Thanks for subscribing! Please check your email for further instructions.
by Michael Morse, contributing writer
It’s not as if I didn’t have 364 days this year to get everything I need for the Thanksgiving Feast, but here it is, 3:30 on the day before and I’m compiling a list. Wine, beer, gravy, cranberry sauce, figs (yes that’s right, figs.)
Somehow all of these things, well, maybe not the figs, will be readily available. Millions of people shop for the same things, millions of turkeys, millions of gallons of gravy, millions of cranberries yet there is always more.
My garden still produces kale. It’s all that is left of the tomatoes, eggplants, peppers and marigolds. Everything else is gone, plants pulled out, composting somewhere, ready to fertilize next year’s crop. But the kale keeps on coming.
I like being in the empty garden and thinking of the people who started this Thanksgiving tradition. I don’t think it was the Pilgrims and Indians though. It goes further back than that. It must, for as long as there is life, and people to live it there is reason to give thanks.
As amazing as I find it that all I need is in the grocery stores the day before the official holiday, people much like myself found it amazing that corn, and fruit, and turkeys were available to them. They prayed and gave thanks to whatever entity or miracle of life provided the ingredients for their life sustaining gifts. Their bounty was no less miraculous than ours. They led simpler lives, had more modest needs, and were thankful that the earth provided what they needed to get them through.
For some crazy reason I was thinking about technology, and how I think we are much too dependent on other peoples’ genius. But in all likelihood, my grandparents thought that TV was ridiculous and a waste of time, and how the imagination is being replaced by images. They probably preferred the radio, at least that made you visualize what was being said!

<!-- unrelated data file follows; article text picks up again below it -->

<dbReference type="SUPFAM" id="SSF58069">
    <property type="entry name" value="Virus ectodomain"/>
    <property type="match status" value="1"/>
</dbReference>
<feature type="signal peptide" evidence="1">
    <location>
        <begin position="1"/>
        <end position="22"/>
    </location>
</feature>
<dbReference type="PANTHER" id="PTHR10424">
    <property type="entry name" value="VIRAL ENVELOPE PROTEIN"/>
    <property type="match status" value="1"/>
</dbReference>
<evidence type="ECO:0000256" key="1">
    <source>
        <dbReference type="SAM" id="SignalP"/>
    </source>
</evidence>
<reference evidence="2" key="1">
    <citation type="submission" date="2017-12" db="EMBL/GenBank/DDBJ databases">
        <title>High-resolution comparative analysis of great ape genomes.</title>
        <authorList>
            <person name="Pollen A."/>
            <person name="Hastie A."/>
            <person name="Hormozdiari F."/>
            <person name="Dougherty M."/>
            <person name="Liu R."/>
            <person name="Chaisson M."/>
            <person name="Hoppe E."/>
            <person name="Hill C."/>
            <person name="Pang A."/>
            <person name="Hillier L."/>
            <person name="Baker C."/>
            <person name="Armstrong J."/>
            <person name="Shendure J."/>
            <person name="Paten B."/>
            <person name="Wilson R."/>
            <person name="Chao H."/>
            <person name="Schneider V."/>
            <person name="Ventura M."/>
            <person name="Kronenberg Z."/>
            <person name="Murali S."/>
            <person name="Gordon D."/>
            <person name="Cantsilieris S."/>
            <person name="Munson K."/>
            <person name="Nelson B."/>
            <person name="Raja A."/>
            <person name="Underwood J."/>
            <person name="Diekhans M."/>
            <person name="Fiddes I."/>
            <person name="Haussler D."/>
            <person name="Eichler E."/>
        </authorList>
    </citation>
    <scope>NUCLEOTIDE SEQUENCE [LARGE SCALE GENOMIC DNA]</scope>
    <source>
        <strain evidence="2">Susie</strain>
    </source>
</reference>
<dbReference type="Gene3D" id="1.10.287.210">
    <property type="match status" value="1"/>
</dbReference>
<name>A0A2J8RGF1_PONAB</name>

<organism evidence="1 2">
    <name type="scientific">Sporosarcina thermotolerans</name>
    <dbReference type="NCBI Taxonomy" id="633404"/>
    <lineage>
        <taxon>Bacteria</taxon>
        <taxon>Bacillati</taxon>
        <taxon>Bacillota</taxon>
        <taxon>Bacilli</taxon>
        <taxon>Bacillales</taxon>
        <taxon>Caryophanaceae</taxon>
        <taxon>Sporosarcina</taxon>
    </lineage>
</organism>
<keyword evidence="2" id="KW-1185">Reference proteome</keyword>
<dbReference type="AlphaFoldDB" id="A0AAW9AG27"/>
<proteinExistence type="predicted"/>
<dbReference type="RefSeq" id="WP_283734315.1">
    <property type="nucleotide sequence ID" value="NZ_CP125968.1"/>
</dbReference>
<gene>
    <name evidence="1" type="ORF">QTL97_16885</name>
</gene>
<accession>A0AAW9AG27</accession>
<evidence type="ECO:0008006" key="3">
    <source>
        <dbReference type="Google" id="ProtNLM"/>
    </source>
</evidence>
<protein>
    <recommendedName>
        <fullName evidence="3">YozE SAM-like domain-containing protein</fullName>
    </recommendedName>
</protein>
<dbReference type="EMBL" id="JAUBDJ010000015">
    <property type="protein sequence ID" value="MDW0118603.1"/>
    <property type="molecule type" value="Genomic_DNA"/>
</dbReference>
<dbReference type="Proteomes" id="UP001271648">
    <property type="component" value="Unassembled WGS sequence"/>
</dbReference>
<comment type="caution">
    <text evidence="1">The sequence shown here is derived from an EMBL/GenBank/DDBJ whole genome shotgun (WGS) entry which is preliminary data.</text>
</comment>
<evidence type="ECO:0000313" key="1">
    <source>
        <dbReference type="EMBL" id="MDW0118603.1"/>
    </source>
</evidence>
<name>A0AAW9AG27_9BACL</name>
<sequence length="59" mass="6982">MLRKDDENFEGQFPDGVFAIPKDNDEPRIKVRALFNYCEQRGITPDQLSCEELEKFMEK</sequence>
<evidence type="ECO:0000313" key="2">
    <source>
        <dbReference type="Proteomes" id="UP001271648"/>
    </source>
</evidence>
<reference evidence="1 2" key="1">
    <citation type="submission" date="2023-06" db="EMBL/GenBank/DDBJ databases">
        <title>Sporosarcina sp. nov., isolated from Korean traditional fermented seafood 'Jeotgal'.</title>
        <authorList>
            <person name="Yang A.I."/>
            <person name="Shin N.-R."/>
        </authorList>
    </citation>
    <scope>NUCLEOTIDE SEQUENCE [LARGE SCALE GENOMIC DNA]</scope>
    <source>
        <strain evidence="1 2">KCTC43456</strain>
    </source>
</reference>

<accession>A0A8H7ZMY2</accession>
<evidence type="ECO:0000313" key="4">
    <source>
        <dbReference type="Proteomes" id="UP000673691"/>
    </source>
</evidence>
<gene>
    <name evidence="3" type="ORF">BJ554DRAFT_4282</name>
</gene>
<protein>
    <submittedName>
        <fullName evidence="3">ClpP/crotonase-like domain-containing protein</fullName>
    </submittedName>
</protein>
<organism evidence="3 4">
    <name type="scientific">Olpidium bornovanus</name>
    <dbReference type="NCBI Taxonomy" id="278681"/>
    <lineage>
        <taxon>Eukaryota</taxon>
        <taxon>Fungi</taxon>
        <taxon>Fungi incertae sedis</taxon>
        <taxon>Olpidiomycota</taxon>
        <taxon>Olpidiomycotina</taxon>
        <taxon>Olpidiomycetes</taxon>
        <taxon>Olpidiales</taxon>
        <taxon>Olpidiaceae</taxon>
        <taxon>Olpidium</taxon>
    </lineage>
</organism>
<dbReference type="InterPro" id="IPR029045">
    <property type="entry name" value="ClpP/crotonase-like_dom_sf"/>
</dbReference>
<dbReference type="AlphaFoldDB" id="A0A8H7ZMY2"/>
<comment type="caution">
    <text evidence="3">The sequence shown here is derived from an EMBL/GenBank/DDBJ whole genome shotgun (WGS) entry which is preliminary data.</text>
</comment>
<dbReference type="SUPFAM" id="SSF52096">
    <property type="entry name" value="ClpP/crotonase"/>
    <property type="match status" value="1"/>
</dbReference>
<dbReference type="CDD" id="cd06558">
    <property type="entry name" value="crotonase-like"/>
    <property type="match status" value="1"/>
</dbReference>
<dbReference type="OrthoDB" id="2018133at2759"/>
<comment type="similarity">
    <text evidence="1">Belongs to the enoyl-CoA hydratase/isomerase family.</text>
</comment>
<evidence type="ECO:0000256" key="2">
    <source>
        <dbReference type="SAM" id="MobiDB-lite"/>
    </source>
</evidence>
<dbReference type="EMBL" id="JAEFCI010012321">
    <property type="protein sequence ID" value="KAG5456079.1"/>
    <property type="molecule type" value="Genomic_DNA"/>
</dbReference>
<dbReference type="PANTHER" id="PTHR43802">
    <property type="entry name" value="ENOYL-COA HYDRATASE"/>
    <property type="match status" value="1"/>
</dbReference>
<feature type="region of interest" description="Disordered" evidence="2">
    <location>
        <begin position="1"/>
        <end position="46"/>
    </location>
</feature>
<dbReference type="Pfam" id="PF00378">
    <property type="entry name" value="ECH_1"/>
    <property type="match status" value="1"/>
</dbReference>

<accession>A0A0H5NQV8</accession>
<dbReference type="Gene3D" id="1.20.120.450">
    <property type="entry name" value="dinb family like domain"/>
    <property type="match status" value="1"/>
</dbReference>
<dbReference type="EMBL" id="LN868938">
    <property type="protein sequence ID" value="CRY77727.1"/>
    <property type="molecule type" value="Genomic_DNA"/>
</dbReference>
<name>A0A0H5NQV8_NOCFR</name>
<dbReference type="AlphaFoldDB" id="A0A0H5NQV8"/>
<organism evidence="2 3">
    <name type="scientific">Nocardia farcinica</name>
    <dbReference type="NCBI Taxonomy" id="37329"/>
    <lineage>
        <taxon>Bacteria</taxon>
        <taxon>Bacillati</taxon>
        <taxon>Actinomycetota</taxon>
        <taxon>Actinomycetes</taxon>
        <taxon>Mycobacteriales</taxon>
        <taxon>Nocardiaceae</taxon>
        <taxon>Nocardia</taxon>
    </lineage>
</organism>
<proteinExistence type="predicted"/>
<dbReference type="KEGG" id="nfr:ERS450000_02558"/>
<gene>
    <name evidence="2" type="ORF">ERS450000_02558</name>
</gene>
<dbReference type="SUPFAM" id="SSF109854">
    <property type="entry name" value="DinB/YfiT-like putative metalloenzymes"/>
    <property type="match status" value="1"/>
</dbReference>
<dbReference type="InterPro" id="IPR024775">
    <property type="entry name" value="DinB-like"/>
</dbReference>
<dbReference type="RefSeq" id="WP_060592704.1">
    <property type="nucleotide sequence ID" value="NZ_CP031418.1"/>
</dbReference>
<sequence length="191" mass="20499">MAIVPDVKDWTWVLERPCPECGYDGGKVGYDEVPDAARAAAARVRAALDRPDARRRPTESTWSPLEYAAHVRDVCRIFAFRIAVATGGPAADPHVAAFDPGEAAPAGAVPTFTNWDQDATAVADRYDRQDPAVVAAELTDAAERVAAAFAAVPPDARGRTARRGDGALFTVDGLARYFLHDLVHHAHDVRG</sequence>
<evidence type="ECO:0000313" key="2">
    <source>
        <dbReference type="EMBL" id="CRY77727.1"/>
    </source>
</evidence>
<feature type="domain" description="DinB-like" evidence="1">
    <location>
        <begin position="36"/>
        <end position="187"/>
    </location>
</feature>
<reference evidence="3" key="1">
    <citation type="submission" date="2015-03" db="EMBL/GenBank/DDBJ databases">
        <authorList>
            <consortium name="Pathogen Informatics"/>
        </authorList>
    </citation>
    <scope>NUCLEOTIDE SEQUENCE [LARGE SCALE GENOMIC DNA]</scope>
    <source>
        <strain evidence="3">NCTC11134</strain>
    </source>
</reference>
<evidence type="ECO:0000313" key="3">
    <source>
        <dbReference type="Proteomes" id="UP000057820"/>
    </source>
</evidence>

Of course, their grandparents likely thought that the radio replaced books, and how the spoken word replaced the thoughts and images that symbols on a page provided. Think about that if you will. Symbols on a page creating images in your head, and those images when strung together creating a story.
But their grandparents preferred a story told around a fire and before that…
I don’t know. But I do know that I’m thankful for this life of mine, and all of the people in it.
And my garden.
There is grace and beauty in a small gathering; everybody involved in the conversation, enough room for everybody to help clean up, nobody getting lost in the hustle and bustle, lots of laughs and just enough quiet reflection.Some of my favorite Thanksgivings were spent with a few firefighters, on duty and wishing we were home but making the best of what we had. And what we had is what mattered most. We had each other.This year’s Thanksgiving will be among your best. Gather those closest to you, eat with them, toast to their health, enjoy their company and celebrate all we have to be thankful for.Even if you have to do it alone.
Image courtesy of Andrew Seivert, Salem Massachusetts Fire Department, quiet apparatus floor, the morning after a Thanksgiving fire.
Michael Morse spent 23 years as a firefighter/EMT with the Providence Fire Department before retiring in 2013 as Captain, Rescue Co. 5. He is an author of several books, most offering fellow firefighter/EMTs and the general population alike a poignant glimpse into one person’s journey through life, work and hope for the future. He is a Warwick resident.